If you’ve been following along with Julia Reich, you’ve read and heard about how and why she is rebranding her business from Julia Reich Design to Stone Soup Creative. In our recent podcasts she literally walked us through the process and the motivation behind her rebrand.
It seems she’s not the only one. I’m getting a lot of calls from people whose businesses keep evolving – more quickly lately — and also need to rebrand.
Neil Renicker is one of them. He recently announced a transformation from Renicker Studio to Sturdy Design Company.
Neil says his biggest factors that influenced the change are 1) A mindset change from the "freelancer" feeling to the slightly more trustworthy "business" feeling to move into higher paying jobs, and 2) The need for a name that passes the "bar test" (if you're in a noisy bar and tell someone where you work – is it easy to hear and remember?).
In a post on Neil’s blog, he talks about his process. Here’s an excerpt:
Sturdy began as Renicker Studio – my tiny graphic design company. I bought an iMac in 2009, set up shop in my grandparent's basement, and got down to business.
As things go, I've learned a lot in the last several years of business. As I've made the transition (in my mind, level of client work, and overall strategy) from frumpy freelancer to bona fide business, I've come face-to-face with a big choice.
I've had to start thinking: do I want to run a fly-by-the-seat-of-my-pants outfit that pays the bills and gets me by, or do I want to develop a lean, strong, successful business that people can count on? Well, a fly-by-the-seat-of-my-pants operation isn't a terrible way to go, but it's not the direction I want to head.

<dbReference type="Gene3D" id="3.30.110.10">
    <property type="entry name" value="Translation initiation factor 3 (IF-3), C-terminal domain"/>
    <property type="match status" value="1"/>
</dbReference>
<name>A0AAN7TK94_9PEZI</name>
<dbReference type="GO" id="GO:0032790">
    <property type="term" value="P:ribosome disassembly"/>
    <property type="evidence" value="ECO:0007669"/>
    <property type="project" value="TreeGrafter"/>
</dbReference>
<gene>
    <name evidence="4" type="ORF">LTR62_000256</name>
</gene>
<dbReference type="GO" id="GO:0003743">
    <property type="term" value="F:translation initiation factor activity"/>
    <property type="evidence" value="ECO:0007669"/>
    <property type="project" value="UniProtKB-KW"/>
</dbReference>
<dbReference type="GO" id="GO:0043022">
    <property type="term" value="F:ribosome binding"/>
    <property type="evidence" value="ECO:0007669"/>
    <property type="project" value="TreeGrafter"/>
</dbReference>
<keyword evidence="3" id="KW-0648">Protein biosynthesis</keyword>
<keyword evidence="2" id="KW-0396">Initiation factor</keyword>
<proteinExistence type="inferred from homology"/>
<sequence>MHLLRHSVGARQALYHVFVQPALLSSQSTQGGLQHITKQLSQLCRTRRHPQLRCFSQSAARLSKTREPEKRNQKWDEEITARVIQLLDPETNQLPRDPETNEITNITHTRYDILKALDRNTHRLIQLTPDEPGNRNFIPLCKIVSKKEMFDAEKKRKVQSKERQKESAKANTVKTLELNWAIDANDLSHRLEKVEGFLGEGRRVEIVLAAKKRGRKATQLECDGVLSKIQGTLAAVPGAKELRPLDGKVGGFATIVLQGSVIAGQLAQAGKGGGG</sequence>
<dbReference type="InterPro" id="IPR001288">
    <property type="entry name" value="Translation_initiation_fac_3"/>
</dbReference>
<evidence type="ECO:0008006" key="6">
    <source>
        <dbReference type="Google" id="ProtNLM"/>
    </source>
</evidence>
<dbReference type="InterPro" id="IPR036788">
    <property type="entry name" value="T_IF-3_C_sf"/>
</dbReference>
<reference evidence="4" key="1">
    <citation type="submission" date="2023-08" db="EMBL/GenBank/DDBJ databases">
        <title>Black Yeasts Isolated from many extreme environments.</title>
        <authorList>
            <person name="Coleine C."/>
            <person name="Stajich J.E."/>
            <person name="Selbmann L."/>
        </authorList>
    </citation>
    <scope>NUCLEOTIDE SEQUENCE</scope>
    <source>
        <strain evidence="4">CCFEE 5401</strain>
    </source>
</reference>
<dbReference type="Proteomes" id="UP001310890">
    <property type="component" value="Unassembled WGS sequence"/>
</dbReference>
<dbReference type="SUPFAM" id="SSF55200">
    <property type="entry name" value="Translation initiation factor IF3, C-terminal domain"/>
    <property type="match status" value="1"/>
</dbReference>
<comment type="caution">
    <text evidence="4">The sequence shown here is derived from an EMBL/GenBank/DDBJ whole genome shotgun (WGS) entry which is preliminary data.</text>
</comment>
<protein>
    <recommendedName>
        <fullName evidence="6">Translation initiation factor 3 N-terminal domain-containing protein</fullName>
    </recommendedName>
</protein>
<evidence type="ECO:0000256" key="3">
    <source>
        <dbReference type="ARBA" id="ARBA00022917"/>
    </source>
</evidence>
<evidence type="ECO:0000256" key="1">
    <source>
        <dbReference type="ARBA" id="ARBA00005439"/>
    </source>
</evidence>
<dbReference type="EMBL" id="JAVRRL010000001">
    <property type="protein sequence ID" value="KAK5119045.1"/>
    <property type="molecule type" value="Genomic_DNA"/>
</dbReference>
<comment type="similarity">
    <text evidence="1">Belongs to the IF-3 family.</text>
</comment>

I want to build something a bit more sustainable. Something a bit more dependable. Something that will stand the test of time – a business crafted as carefully and lovingly as the creative work it produces. Something solid. Something… Sturdy.
Also, as I move into this next exciting phase of work, Sturdy will be more focused on web design. An overwhelming majority of my recent work has dealt with creating user interfaces for websites and online applications, and the potential in this work is seemingly endless and particularly delightful to do. Sturdy, as a result, is primarily in the business of web design and development. Of course, branding, print design, and overall strategy aren't excluded, but Sturdy will focus on clients who consider their online brand to be central to their business.